The clock has just struck noon and Guillaume Join, who has finished setting tables at his bistrot in the shadow of the Sorbonne, wonders how many will be filled as a pensions strike has paralysed much of Paris for two weeks.
"Normally we have at least 80 lunch sittings a day, but yesterday we had just 12," said Join, whose L'Ecritoire restaurant has seen sales halved since the protest began on December 5.
Even the terrasse, usually crowded with students hanging out where Charles Baudelaire is said to have presented his lyrical masterpiece "Les Fleurs du Mal," is empty.
With no end to the strike in sight, Paris restaurants are at the forefront of businesses facing another bleak Christmas, a year after violent "yellow vest" demonstrations in the capital drove away locals and tourists alike.
"In the mornings people are stressed out trying to get to work on time, at lunchtime few people go out, and at night they rush to get home," Join said -- he himself has had to replace one of his two cooks who lives outside the city and could not find a way in.
On the other side of the Seine, Le Mesturet, a bistrot popular with office workers near the Opera, posted a joke on its Twitter account about the vanished trains, saying "it's better to laugh than cry" about seeing half as many clients as usual.
Trade groups have sounded the alarm, with the UMIH hospitality union calling Wednesday for a moratorium on terrasse fees that cafes and restaurants pay the city.
"It's catastrophic," said Join. "Chain restaurants have bigger profits and can hold out for a month or two, but not independents."
- 'Give them a hand' -
Franck Delvau, co-president of the UMIH, confirmed that many Paris restaurants had reported revenue drops of 50 to 60 percent from a year earlier -- when sales were already suffering from the "yellow vest" disruptions.
"Once people finally make it home after a day of misery, they don't want to go back out again," he said.
The Procos retailers' federation said that revenues at Paris businesses overall were down 25 to 30 percent last week because of the strike.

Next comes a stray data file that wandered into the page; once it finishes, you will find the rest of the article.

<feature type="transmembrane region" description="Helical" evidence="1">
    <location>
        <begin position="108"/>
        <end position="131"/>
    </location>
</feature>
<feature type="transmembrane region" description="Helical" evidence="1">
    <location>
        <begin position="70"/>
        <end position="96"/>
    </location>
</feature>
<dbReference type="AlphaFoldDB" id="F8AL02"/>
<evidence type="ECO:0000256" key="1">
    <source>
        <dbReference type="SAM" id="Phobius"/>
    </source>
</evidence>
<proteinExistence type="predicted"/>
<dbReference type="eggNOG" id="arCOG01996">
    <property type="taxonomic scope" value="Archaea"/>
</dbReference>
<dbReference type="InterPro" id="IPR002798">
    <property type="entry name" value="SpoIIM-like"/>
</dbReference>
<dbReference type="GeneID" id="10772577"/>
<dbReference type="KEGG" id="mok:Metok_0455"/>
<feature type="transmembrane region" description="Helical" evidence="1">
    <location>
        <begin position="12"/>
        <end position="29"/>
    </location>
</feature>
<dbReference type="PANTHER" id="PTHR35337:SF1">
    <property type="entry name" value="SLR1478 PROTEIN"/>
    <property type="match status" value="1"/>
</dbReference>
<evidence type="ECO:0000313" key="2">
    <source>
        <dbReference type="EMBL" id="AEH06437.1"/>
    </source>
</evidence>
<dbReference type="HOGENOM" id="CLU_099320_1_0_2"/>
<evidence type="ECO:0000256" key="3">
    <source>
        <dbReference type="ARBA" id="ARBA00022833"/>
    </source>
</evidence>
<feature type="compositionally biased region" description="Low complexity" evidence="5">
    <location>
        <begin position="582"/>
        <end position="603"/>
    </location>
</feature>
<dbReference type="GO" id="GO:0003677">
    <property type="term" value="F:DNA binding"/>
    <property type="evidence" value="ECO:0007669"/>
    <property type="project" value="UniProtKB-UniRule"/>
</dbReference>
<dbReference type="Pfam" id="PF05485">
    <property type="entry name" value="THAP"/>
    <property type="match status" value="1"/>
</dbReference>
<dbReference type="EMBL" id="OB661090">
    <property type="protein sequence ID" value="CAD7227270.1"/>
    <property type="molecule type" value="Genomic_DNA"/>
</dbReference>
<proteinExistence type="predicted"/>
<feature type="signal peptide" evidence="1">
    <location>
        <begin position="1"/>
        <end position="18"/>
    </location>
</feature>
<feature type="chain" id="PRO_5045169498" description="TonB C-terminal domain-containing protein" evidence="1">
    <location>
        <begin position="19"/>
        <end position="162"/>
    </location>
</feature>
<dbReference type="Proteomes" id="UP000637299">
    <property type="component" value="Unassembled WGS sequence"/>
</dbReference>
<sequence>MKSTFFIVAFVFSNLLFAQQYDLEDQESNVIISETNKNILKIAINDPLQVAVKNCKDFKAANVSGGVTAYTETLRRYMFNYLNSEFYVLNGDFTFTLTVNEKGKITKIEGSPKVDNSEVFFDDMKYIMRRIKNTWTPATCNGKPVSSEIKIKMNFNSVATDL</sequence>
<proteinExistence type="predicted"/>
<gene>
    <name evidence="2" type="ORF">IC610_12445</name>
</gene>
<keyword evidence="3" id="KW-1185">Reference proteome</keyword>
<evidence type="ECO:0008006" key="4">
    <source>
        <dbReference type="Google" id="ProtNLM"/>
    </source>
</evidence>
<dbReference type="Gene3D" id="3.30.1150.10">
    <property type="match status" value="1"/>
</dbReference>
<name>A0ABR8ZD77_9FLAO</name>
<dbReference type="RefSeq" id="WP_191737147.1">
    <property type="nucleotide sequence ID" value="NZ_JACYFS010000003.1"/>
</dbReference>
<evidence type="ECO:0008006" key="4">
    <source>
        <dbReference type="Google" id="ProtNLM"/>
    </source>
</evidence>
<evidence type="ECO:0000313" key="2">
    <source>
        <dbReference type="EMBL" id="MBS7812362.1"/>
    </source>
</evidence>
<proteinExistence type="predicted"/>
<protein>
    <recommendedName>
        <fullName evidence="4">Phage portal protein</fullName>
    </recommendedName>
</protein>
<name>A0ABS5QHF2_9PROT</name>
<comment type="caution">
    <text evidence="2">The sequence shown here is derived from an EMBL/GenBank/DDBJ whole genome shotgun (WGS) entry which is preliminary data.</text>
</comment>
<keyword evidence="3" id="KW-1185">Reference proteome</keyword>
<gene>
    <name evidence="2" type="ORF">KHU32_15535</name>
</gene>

France's CDCF commerce board said businesses in other cities have been less impacted since residents often have cars and are less reliant on public transport.
The government has already moved to alleviate the pain, accelerating the reimbursement of tax credits and allowing businesses to delay some tax payments -- the same measures used during the height of the "yellow vest" protests.
Junior Economy Minister Agnes Pannier-Runacher on Friday urged people to patronise local businesses during the crucial holiday season, saying "it's time to give them a hand".
- 'It's close' -
With Paris metro lines closed or providing only a handful of trains each day, and streets swollen with traffic jams, tourists were finding it hard to get to famed eateries or the hottest new arrivals on the Paris food scene.
Outside the Bouillon Chartier, the Belle Epoque institution that eschews reservations, the usual line to get in is much shorter than normal this week.
Debora Orosco, 30, visiting from Mexico with a friend, was checking out snails in garlic and parsley sauce and other classics on the menu posted outside.
"Some friends told us this is a great place to eat," she told AFP.
"But the truth is that we came because it's close to where we're staying... The strike makes it a lot longer to get from one side of the city to the other," she said, smiling as a white-aproned waiter ushered them in to an empty table.
Riot police massed outside a cafe in Paris during a protest against the French government's planned pension overhaul.